Normal service should resume at the Olympic badminton tournament following the decisive conclusion of the women's doubles match-throwing scandal.
After almost 24 hours of farce and controversy starting on Tuesday evening, organisers are hopeful the matter has been put to rest as the competitions move into their latter stages.
Despite being thrown a last-minute lifeline, Australian players Renuga Veeran and Leanne Choo were knocked out of the competition for a second time on Wednesday night.
The pair was recalled to the quarterfinals after the mass disqualifications - making them the first Australians to progress that far since the 1992 Games.
However, they weren't able to capitalise on the opportunity, losing 21-9 18-21 21-18 to Canada's Alex Bruce and Michele Li.
Despite criticism in some quarters that it did not move quickly enough, the Badminton World Federation (BWF) acted firmly to disqualify the Chinese top seeds, two pairs from South Korea and another from Indonesia, finding they deliberately tried to lose.
All eight players conceded points on purpose in their final group matches in an attempt to manipulate the draw for the knockout stage.
"The regulations clearly state you have to win every match and you cannot throw some matches to win other matches," BWF secretary general Thomas Lund said.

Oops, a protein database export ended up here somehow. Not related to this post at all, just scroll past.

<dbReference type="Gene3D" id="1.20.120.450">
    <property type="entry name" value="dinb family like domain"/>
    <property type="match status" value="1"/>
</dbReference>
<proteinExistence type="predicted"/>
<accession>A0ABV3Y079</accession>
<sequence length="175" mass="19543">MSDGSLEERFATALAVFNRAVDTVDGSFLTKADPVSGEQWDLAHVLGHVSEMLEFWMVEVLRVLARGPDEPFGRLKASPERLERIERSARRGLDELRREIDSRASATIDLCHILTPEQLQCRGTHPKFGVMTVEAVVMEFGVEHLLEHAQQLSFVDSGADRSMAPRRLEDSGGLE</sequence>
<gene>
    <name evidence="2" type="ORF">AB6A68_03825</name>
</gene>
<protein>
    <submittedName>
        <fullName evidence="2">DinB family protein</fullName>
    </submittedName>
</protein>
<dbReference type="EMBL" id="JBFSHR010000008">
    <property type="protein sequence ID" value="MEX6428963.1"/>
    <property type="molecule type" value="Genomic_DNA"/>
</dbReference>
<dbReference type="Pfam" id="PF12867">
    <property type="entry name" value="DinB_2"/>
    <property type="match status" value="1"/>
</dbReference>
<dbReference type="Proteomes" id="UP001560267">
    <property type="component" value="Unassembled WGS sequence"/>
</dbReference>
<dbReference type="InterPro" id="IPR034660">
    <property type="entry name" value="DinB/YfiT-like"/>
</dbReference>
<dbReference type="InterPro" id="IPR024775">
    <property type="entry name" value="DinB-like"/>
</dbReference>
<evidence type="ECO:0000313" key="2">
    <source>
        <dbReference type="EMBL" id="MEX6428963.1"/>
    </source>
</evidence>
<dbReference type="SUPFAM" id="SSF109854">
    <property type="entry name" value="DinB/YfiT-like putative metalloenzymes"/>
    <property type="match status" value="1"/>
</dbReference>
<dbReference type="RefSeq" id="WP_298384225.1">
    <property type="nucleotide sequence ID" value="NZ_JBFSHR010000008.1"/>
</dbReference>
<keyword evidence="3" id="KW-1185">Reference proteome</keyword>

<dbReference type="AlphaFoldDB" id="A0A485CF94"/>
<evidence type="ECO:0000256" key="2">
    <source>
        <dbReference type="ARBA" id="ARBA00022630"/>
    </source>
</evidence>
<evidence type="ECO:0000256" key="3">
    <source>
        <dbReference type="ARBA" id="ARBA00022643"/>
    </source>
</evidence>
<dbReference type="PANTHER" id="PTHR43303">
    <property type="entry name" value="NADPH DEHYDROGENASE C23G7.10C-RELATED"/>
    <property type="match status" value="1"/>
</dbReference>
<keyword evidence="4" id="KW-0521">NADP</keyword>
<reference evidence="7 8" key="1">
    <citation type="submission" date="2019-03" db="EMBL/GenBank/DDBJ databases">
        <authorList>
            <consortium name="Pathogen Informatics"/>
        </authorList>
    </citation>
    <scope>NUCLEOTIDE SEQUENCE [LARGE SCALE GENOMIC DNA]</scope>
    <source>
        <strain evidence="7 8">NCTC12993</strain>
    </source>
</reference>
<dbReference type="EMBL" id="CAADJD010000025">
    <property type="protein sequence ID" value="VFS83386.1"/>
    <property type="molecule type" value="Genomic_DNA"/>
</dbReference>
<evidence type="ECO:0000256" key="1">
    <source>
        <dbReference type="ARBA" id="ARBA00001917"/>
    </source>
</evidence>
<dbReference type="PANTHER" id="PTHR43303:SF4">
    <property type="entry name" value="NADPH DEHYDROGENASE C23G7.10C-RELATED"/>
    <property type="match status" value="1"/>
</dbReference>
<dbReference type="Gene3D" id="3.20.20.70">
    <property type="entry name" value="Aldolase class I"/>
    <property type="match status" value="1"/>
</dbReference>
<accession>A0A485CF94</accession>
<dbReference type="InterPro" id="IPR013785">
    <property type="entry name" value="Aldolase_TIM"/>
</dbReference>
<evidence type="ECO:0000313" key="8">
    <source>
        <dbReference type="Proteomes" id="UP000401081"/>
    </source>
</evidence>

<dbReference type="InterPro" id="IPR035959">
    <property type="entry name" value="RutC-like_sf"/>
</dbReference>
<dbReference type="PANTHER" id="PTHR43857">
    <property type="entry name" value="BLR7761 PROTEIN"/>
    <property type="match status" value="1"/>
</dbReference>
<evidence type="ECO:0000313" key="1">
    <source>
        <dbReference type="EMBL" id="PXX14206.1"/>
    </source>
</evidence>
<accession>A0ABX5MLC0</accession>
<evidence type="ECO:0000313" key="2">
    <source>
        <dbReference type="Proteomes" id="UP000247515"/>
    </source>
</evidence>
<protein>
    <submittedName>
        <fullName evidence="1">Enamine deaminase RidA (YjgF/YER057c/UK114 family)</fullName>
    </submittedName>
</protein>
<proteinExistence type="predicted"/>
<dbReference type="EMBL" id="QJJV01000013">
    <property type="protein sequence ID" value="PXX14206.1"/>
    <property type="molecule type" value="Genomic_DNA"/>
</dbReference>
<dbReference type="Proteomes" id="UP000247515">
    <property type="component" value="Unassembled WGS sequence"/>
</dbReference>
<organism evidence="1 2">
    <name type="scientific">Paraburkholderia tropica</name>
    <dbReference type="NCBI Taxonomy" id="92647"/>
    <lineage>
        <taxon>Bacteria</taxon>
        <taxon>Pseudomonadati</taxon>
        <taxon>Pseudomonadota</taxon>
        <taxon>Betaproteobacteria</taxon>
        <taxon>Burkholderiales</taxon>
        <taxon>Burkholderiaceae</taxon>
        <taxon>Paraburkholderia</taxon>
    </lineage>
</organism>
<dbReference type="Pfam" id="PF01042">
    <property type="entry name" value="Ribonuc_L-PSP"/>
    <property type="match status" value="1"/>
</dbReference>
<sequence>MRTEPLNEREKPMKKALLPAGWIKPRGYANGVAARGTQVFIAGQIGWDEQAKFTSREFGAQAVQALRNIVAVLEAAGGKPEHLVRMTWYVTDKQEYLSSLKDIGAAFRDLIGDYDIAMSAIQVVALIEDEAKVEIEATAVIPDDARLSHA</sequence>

South Korea failed in an appeal to have the decision overturned while Indonesia withdrew its challenge against the judgment.
China, whose top seeds Wang Xiaoli and Yu Yang sparked the furore by trying to get into the opposite side of the draw to compatriots Tian Qing and Zhao Yunlei, accepted their punishment.
The affair has resulted in a blaze of negative publicity for the sport but Lund said while he was sorry it had happened, he was not embarrassed.
After also being recalled to the competition, Russia's Valeria Sorokina and Nina Vislova beat South Africa's Michelle Edwards and Annari Viljoen 21-9 21-7.
The Russians have now booked a semi-final against Tian and Zhao.